Supreme Court to Review Standard for Challenging Tender Offers Under the Securities Exchange Act
On January 4, 2019, the United States Supreme Court agreed to review the ruling in Varjabedian v. Emulex Corporation, 888 F.3d 399 (9th Cir. 2018), which held that shareholders are required to plead only negligence by a corporation when alleging that it misled shareholders in a tender offer. This case could settle whether, under the Securities Exchange Act of 1934 (the “Exchange Act”), shareholders are required to allege intentional wrongdoing or only negligence by companies when suing based on statements made by them during a merger and acquisition process.
To acquire Emulex Corporation, Avago Technologies Wireless Manufacturing paid nearly $610 million via an $8 per share tender offer and back-end merger. Emulex hired a prominent financial advisor to determine whether the tender offer price was fair from a financial point of view. The financial advisor rendered its opinion that the offer would be fair from a financial point of view and provided financial analysis to support its conclusion. Based in part on this opinion, Emulex filed a Schedule 14d-9 solicitation/recommendation statement with the SEC recommending that shareholders accept the offer and, if required, approve the second-step merger. After the merger was approved and consummated, Emulex shareholders brought a class action suit in the Central District of California, claiming they were misled by Emulex and Avago in violation of Section 14(e) of the Exchange Act, which prohibits false and misleading statements in connection with tender offers. Plaintiffs asserted that, among other things, Emulex did not summarize in its recommendation a one-page “premium analysis” chart drafted by the financial advisor that showed the 26.4% stock price premium offered was within the normal range of similar merger premiums but was below average.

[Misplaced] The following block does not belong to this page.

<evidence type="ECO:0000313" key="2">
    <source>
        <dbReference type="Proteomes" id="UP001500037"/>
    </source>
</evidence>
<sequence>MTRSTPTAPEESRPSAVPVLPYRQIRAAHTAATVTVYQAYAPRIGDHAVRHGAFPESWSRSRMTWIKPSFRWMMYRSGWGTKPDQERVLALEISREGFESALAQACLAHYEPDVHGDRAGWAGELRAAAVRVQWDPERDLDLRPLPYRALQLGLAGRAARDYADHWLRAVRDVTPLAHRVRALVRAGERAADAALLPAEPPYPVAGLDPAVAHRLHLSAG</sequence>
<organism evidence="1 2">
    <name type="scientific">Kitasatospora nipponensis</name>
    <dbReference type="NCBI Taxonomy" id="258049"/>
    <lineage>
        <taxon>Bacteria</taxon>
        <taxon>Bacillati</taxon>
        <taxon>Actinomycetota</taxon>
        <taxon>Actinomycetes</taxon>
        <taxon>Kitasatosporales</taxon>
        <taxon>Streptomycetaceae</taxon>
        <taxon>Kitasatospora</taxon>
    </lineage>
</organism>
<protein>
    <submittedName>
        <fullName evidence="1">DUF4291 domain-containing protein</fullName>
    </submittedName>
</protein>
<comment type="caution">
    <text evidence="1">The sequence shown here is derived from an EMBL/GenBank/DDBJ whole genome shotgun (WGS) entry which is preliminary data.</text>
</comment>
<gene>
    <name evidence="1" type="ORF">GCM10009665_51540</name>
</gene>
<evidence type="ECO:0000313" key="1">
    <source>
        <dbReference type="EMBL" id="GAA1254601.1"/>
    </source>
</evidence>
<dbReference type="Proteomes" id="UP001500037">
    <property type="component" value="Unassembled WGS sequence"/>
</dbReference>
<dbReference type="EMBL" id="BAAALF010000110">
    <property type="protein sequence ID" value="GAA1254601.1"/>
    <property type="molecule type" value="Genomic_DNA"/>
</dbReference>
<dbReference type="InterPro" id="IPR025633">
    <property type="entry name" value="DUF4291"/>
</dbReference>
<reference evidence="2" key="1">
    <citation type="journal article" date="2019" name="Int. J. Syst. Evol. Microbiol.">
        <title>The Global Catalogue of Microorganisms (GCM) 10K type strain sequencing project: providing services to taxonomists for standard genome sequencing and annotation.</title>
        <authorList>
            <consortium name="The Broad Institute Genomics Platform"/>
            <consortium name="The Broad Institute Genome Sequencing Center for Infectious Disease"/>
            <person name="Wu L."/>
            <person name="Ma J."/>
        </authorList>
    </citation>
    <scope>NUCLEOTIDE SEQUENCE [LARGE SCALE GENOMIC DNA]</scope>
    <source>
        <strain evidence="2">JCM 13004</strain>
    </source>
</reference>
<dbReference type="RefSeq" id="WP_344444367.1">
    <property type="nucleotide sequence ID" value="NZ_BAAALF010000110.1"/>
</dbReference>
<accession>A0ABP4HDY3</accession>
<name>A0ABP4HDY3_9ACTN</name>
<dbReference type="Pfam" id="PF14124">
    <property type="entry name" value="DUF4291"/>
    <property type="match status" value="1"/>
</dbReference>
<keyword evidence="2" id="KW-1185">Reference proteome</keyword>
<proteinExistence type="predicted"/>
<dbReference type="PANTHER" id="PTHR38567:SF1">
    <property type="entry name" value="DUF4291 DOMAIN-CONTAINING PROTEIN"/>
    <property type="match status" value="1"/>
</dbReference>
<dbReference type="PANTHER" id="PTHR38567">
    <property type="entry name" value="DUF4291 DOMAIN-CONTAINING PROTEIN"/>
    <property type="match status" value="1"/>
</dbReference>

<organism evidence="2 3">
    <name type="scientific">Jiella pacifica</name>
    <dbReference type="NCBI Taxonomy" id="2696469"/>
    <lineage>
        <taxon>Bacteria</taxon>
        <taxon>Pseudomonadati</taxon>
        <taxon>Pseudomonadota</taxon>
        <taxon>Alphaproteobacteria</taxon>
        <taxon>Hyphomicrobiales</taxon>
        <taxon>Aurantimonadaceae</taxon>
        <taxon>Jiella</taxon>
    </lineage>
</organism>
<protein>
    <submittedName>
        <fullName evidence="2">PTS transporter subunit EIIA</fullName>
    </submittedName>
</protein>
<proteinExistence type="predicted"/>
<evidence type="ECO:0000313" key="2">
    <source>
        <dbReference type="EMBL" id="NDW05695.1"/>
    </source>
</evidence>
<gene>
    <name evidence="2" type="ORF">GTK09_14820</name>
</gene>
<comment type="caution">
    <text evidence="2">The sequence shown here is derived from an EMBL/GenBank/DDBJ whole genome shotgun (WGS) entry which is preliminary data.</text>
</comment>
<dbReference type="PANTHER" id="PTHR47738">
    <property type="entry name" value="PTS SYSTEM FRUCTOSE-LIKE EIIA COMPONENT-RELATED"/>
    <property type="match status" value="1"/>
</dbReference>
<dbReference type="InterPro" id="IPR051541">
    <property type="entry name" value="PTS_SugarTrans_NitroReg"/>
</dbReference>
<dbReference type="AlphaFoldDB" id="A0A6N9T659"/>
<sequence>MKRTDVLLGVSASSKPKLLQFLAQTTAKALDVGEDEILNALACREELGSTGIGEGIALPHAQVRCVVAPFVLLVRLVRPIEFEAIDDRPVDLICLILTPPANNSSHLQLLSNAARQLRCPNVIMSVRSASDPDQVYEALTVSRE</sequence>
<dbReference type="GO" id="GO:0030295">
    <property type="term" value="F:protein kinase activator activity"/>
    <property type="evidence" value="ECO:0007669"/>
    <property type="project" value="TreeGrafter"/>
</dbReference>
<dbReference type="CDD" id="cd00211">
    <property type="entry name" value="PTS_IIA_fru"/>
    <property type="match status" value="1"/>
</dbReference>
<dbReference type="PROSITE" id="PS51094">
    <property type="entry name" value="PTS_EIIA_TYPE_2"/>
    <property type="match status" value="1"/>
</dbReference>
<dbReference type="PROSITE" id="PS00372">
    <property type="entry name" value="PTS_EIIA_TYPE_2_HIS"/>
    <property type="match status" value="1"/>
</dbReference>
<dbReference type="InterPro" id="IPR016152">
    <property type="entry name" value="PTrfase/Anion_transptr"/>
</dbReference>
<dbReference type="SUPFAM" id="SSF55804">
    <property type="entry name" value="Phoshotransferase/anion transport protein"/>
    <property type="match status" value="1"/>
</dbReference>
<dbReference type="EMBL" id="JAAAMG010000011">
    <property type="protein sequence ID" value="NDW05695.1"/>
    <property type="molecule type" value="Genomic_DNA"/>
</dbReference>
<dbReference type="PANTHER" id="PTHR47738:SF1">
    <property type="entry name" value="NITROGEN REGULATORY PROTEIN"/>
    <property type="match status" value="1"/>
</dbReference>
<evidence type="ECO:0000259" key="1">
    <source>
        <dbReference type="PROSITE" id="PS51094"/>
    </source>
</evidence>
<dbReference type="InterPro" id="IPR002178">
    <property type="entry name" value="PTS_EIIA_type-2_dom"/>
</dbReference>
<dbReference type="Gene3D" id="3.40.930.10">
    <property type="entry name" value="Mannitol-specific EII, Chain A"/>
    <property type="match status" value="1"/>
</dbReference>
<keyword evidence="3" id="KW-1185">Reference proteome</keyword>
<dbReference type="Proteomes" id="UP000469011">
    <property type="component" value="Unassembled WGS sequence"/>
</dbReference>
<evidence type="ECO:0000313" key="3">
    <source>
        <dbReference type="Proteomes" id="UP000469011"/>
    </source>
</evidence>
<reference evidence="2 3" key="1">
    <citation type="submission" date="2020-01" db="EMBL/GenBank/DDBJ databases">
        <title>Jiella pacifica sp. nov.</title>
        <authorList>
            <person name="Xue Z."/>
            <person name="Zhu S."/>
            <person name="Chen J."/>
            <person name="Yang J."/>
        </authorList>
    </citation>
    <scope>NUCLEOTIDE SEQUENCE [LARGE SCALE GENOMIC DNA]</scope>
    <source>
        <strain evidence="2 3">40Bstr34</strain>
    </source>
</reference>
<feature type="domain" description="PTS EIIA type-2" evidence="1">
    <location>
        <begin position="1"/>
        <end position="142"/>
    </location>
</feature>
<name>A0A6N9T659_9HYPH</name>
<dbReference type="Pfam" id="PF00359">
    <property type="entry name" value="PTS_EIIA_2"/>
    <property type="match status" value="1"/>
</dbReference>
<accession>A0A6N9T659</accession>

The district court dismissed the complaint with prejudice. In doing so, the district court concluded that Section 14(e) of the Exchange Act requires a showing of scienter, meaning that defendants “made false or misleading statements either intentionally or with deliberate recklessness,” and that the plaintiffs failed to plead scienter in the complaint.
On appeal, the Ninth Circuit reversed the dismissal of the Section 14(e) claim and revived the class action. In requiring that a plaintiff plead only negligence to state a claim under Section 14(e), the Ninth Circuit took a different position from past rulings from the Second, Third, Fifth, Sixth, and Eleventh Circuits, all of which held that claims under Section 14(e) related to tender offers must allege scienter. The Ninth Circuit justified its departure from these earlier decisions based on its reading of two Supreme Court cases and the differences between SEC Rule 10b-5 and Section 14(e).